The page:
One or both of the tiny, triangular glands (called adrenal glands) that sit atop your kidneys can develop into the uncommon illness known as adrenal cancer. Almost all of your body's tissues and organs receive instructions from the hormones the adrenal glands generate. People of all ages are affected by adrenal cancer, sometimes referred to as adrenocortical cancer. However, those in their 40s and 50s, as well as young children, are the most likely to be affected. Most growths in the adrenal glands are benign (non-cancerous). Benign adrenal tumors can also arise, including adenoma and pheochromocytoma.
If adrenal cancer is discovered early, there may be a chance for recovery. However, there is less chance of a cure if the cancer has spread to the adrenal glands. The disease's progression or recurrence can be prevented with treatment. Medica's oncology department has over 30 years of combined clinical excellence, which allows them to specialize in offering top-notch cancer treatment. With the assistance of a group of exceptionally talented reconstructive surgeons and the most recent advancements in cancer treatment technologies, our oncologists and onco-surgeons treat every patient, adult and pediatric, comprehensively and using a multidisciplinary approach to treat all kinds and forms of cancer.
Adrenal cancer can be classified into three types:
This is the most frequent type of adrenal cancer, also known as adrenal cortical carcinoma (ACC) or adrenal cortex cancer. It normally starts in the cortex’s outer layer and isn’t noticed until the tumor has become rather large. This type of cancer is frequently diagnosed after the start of symptoms, such as pain or a feeling of fullness, which leads to weight loss. Excess hormones produced by adrenocortical carcinomas can lead to weight gain, facial hair growth, and early puberty. It is commonly thought that an adrenal tumor greater than 5 to 6 centimeters is cancerous.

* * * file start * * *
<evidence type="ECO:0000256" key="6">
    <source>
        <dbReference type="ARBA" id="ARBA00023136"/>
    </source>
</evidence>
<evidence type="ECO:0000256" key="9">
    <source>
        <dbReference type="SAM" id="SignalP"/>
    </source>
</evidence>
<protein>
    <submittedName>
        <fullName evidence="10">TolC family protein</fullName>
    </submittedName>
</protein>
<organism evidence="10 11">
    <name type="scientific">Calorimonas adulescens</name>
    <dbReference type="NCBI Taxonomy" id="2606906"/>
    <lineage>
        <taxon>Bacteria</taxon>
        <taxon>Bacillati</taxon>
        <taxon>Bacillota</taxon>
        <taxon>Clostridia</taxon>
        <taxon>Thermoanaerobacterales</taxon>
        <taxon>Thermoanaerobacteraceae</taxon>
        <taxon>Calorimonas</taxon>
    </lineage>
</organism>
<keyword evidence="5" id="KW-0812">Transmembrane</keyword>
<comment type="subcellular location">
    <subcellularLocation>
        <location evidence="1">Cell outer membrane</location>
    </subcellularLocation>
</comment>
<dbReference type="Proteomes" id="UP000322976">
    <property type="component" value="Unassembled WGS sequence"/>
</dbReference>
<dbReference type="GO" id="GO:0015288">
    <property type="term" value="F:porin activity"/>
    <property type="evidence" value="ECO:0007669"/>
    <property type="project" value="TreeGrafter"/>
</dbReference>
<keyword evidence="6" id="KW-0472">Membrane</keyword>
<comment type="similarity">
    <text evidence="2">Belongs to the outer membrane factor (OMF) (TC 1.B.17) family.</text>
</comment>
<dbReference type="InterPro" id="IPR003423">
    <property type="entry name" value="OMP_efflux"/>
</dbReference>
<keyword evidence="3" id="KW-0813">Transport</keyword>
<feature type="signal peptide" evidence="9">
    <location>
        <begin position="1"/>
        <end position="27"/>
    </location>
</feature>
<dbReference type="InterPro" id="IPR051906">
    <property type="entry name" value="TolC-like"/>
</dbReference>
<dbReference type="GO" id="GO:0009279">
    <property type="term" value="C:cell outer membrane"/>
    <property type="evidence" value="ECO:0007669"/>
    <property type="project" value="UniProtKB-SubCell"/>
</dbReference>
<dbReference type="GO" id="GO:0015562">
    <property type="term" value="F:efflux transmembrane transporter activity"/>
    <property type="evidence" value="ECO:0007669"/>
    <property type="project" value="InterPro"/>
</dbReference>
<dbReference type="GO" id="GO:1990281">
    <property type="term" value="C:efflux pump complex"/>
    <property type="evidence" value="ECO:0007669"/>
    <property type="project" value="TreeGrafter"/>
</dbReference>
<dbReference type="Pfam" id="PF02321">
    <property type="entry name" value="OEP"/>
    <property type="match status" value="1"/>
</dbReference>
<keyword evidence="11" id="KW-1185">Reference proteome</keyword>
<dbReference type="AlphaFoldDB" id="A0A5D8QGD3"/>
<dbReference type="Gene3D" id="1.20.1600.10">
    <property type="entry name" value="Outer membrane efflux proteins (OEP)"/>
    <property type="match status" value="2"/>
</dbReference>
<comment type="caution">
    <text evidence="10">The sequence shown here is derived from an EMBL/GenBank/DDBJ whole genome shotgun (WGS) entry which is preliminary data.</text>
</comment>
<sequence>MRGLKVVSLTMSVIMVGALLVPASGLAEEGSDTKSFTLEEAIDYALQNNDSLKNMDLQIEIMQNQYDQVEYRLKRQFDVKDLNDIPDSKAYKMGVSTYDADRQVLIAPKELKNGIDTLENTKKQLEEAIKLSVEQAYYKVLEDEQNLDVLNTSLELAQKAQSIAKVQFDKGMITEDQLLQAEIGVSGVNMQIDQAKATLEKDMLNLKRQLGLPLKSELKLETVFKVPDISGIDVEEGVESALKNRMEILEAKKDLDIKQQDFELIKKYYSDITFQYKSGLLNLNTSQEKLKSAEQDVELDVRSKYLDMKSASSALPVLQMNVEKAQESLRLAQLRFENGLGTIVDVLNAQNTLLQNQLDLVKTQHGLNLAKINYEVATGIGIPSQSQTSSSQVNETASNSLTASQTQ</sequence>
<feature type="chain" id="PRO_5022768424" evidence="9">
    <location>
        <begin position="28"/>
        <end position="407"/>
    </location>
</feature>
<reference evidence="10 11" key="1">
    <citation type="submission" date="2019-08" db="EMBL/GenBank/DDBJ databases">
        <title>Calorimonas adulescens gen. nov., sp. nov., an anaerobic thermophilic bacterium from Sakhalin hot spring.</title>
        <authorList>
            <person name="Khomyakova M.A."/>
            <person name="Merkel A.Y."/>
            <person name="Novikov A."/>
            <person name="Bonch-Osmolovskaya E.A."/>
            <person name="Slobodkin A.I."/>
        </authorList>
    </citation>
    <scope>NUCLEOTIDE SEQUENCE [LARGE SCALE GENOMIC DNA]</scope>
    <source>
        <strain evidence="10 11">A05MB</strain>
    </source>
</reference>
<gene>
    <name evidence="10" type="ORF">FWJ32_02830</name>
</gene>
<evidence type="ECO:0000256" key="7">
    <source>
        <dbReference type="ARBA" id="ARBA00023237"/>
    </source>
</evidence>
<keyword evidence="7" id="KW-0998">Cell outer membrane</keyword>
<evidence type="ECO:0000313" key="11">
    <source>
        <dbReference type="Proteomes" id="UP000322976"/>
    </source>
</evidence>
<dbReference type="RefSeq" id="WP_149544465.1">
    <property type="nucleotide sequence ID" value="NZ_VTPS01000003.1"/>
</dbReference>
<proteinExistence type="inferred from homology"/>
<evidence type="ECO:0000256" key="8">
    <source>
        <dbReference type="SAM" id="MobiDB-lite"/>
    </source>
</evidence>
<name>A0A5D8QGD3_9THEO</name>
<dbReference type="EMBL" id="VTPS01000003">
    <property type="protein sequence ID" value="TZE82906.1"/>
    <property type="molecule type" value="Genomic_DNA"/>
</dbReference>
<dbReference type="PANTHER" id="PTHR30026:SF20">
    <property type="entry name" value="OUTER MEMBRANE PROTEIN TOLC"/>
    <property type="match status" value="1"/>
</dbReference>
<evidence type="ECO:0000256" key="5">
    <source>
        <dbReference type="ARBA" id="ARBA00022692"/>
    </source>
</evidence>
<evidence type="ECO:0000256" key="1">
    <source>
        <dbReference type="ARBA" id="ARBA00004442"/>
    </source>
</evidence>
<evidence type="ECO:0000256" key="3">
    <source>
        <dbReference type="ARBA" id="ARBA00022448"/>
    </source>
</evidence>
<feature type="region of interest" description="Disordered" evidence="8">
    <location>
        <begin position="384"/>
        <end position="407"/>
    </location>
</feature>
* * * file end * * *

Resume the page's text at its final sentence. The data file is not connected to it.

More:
This type of adrenal cancer affects infants and children under the age of ten and is found in developing nerve cells of the medulla. Early detection is achievable due to the unique nature of the cells. However, because the cells can spread swiftly, it may be difficult to establish the source in some cases. According to the American Cancer Society, one out of every three neuroblastomas starts in the adrenal glands.
This type of adrenal cancer develops in the medulla’s core region and is usually caused by adrenaline-producing cells. Adrenaline aids in the regulation of vital body functions such as heart rate and blood pressure. This sort of tumor can cause high blood pressure, profuse sweating, a racing heart, and anxiety.
The following are some of the signs and symptoms of adrenal cancer:
The cause of adrenal cancer is unknown.
Cancer arises when something modifies (mutates) the DNA of an adrenal gland cell. A cell's instructions on what to perform are encoded in its DNA. A mutation can give a cell instructions to grow out of control and to survive while healthy cells would perish. When the abnormal cells group together, a tumor is created. Metastasis is the division of tumor cells into separate cells that go to different parts of the body.
Other Risk Factors
People with genetic disorders that enhance the risk of various cancers are more likely to develop adrenal cancer. Among the hereditary syndromes are:
The stage and course of treatment for adrenal cancer are determined by the size of the tumor and the extent of disease dissemination. Stages of adrenal cancer are categorized as follows:
The prognosis for head and neck cancer is favorable if detected early. Your doctor may conduct a physical examination and order a diagnostic test while diagnosing you.
The following tests and methods are used to diagnose adrenal cancer:
The most typical method of treating adrenal cancer is to remove the entire tumor surgically. To prevent the cancer from coming back, alternative treatments may be used if surgery is not an option.